Adam Scovell introduces his new film ‘Weather Words’ – a collaboration with Colin Riley, Robert Macfarlane and Rosalind Jana.
“Words act as compass,” Robert Macfarlane suggests, “place speech serves literally to enchant the land; to sing it back into being and to sing one’s being back into it.” This is the opening monologue for the track, Weather Words, made with composer Colin Riley as part of the In Place project. Colin reached out like a spectre through the internet a while ago, asking to visually respond to a track on this album, on which all of the music looks at our various relationships with place and landscape. Though already keen on Robert’s Landmarks book and the importance of words generally, there was something in the music that stepped further away from representation of rain or wind: something more ritualistic, more in line with the opening speech regarding enchantment rather than etymology. It’s why I chose this particular track in the end.
Weather Words uses as its lyrics many of the words gathered in Robert’s word hoard. The first initial thought when finally deciding on the track was to simply respond to such words with their equivalent weather. But this was already the music’s role and doubling it up would have been a heavy-handed mistake. There was something else in the music, far more abstract and eerie, that chimed with several images in mind. I thought of Maya Deren’s Meshes Of The Afternoon with its mirrors, of the slow-motion of David Gladwell’s short Untitled film and, finally, of Derek Jarman’s short film, Journey To Avebury. The latter is clearly the most important though Jarman played on my mind more generally, if only due to the music’s moments of semblance to Simon Fisher Turner’s work.
Exploring on this ritual meant Avebury and Silbury Hill became key. Finding much crossover with model and writer, Rosalind Jana, especially in our shared desire to release some inner “red dress” Kate Bush, we travelled to the famous Neolithic stones and acted out our own ceremony, responding to the music and to the environment. If the body worked in rhythm with the tones and dynamics of the music, then logically the weather would also in some way be perceivably there, personified in Rosalind’s Picnic At Hanging Rock styling and possessed movements. Aside from some unusual looks from travelling lorry drivers on the ever-busy road, the shoot was simple. We were treated to all forms of weather though the super-8 footage was incapable of showing it; only Rosalind’s movements denote such changes.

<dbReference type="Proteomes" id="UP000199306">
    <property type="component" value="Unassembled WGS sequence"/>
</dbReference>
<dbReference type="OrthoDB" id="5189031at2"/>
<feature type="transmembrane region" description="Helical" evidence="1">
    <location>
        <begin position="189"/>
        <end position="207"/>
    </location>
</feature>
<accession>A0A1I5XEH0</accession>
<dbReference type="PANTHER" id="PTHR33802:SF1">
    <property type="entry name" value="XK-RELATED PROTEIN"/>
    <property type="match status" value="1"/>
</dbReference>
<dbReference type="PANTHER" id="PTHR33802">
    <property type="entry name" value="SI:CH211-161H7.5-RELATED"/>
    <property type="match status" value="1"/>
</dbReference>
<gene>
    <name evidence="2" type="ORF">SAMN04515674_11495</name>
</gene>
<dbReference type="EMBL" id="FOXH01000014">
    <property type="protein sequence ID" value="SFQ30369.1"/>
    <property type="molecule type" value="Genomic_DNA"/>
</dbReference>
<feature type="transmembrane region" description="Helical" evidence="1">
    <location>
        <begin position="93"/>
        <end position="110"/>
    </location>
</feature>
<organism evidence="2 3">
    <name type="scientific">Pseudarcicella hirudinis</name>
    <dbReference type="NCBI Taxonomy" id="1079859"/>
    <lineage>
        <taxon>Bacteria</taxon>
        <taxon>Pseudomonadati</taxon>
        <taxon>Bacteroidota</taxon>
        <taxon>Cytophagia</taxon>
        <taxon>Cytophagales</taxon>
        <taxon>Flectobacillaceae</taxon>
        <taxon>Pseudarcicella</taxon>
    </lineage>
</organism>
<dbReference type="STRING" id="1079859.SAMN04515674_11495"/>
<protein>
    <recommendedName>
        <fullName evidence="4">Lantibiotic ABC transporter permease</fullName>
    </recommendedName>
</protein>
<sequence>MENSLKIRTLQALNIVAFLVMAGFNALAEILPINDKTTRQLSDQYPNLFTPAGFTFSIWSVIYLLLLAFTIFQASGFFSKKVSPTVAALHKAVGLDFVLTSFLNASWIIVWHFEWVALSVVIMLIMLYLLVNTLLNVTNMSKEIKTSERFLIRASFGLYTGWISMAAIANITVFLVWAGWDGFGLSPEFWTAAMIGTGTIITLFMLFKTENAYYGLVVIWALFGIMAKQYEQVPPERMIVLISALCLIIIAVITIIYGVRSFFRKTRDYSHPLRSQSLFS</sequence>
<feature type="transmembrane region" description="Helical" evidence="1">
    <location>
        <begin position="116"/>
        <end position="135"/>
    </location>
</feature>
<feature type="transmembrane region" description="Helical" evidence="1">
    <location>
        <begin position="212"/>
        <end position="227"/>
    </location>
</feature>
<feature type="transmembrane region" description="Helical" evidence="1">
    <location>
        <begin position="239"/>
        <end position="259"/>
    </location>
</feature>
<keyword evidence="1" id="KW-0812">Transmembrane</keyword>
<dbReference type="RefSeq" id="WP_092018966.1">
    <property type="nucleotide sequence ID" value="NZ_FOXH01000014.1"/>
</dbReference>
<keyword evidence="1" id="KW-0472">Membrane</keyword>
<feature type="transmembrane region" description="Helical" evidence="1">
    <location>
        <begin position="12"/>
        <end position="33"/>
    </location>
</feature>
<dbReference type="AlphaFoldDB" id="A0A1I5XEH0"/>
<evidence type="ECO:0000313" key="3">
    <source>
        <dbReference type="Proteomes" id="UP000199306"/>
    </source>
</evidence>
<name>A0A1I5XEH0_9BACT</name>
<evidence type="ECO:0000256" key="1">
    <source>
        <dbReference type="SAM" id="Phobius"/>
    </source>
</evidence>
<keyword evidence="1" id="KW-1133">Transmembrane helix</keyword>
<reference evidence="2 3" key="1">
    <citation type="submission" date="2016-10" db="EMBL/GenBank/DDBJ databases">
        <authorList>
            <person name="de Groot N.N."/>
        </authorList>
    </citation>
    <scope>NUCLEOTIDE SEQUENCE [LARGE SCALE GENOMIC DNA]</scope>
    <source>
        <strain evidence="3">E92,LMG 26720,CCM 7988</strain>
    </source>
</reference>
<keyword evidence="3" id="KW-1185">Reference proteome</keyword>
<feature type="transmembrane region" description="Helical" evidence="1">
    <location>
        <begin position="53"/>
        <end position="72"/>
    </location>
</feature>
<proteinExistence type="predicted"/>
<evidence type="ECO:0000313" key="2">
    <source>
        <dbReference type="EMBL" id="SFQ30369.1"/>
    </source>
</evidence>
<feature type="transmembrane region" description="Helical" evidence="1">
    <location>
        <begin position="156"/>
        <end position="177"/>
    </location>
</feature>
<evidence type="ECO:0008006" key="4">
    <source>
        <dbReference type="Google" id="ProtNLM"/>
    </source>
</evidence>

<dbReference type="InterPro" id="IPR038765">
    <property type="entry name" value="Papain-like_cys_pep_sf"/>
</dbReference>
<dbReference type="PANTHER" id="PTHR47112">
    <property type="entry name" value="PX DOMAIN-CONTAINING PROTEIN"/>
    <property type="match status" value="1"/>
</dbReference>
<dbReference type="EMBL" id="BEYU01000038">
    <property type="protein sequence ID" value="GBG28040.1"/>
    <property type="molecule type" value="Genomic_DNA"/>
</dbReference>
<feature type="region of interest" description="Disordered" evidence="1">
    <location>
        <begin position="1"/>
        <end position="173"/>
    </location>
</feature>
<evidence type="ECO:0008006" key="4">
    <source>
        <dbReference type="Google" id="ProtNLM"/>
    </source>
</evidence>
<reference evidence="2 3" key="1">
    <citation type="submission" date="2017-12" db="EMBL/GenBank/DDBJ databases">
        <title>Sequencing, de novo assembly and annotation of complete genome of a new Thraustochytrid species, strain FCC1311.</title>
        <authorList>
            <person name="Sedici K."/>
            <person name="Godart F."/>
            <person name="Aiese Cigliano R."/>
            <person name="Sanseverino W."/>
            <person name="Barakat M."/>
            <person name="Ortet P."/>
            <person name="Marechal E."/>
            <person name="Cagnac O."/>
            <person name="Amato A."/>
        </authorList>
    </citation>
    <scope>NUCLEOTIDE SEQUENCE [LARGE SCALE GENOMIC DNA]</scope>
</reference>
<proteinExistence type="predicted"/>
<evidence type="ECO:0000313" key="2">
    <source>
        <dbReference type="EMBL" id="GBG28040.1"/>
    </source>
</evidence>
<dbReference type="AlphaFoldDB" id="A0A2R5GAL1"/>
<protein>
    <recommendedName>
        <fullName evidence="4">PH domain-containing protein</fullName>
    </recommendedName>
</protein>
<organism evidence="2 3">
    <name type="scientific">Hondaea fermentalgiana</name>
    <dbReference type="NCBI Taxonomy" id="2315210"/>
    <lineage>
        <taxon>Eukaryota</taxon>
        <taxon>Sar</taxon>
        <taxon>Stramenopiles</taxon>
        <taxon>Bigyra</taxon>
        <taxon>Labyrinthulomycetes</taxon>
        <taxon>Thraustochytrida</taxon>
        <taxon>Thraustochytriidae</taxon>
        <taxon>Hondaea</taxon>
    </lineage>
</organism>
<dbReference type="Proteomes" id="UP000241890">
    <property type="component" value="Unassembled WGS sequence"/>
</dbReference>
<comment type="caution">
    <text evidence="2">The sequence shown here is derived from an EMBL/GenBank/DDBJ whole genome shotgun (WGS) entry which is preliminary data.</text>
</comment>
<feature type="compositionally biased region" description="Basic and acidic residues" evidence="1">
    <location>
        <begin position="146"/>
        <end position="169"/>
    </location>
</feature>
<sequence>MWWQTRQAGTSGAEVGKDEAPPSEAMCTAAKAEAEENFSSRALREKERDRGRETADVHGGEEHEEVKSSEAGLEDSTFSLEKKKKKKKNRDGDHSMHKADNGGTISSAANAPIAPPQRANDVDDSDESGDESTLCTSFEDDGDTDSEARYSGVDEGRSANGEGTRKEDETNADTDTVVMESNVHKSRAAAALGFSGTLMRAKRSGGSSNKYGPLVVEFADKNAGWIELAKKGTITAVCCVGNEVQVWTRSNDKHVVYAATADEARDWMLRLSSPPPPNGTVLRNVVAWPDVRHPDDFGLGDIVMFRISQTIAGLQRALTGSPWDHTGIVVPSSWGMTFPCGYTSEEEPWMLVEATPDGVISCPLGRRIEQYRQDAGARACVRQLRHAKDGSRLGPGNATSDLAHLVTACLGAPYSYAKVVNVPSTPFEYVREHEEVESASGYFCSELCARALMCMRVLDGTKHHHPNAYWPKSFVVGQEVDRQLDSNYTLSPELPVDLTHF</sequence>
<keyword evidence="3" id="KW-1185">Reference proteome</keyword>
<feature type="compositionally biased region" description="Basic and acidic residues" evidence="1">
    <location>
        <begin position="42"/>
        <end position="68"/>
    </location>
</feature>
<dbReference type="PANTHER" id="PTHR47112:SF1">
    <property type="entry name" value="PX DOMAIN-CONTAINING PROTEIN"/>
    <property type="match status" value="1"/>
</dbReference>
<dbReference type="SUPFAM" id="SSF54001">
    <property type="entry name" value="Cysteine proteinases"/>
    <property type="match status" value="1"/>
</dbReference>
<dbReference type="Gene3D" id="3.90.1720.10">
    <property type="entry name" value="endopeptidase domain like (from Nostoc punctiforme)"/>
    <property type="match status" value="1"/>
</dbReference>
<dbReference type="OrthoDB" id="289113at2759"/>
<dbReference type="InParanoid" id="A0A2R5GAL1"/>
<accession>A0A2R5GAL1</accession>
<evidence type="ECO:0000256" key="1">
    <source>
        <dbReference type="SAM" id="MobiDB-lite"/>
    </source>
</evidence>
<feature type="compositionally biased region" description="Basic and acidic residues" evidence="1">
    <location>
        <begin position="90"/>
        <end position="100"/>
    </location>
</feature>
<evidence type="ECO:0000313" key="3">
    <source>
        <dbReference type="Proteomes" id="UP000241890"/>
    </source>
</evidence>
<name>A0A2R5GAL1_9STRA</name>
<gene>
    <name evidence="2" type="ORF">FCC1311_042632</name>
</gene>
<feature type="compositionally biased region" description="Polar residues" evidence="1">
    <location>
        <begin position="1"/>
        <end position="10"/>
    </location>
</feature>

The filming finished on top of the West Kennet Longbarrow. The poppies were in full flower and the barrow’s hillside shimmered with colour. There was something unspoken in this shoot, as if its natural rhythm was conjuring something, perhaps the “sacred demon of ungovernableness,” as suggested in Alan Clarke’s Penda’s Fen; another play that is given an overt visual homage in Weather Words. It can be difficult to describe your feelings regarding your own work, especially as there are unavoidable limitations when working on celluloid at this level. But hopefully within the strange, grainy images, there is some essence of the land and its more ineffable, unnerving qualities; a re-enchantment of fields and their barbed wire fences, come rain or shine.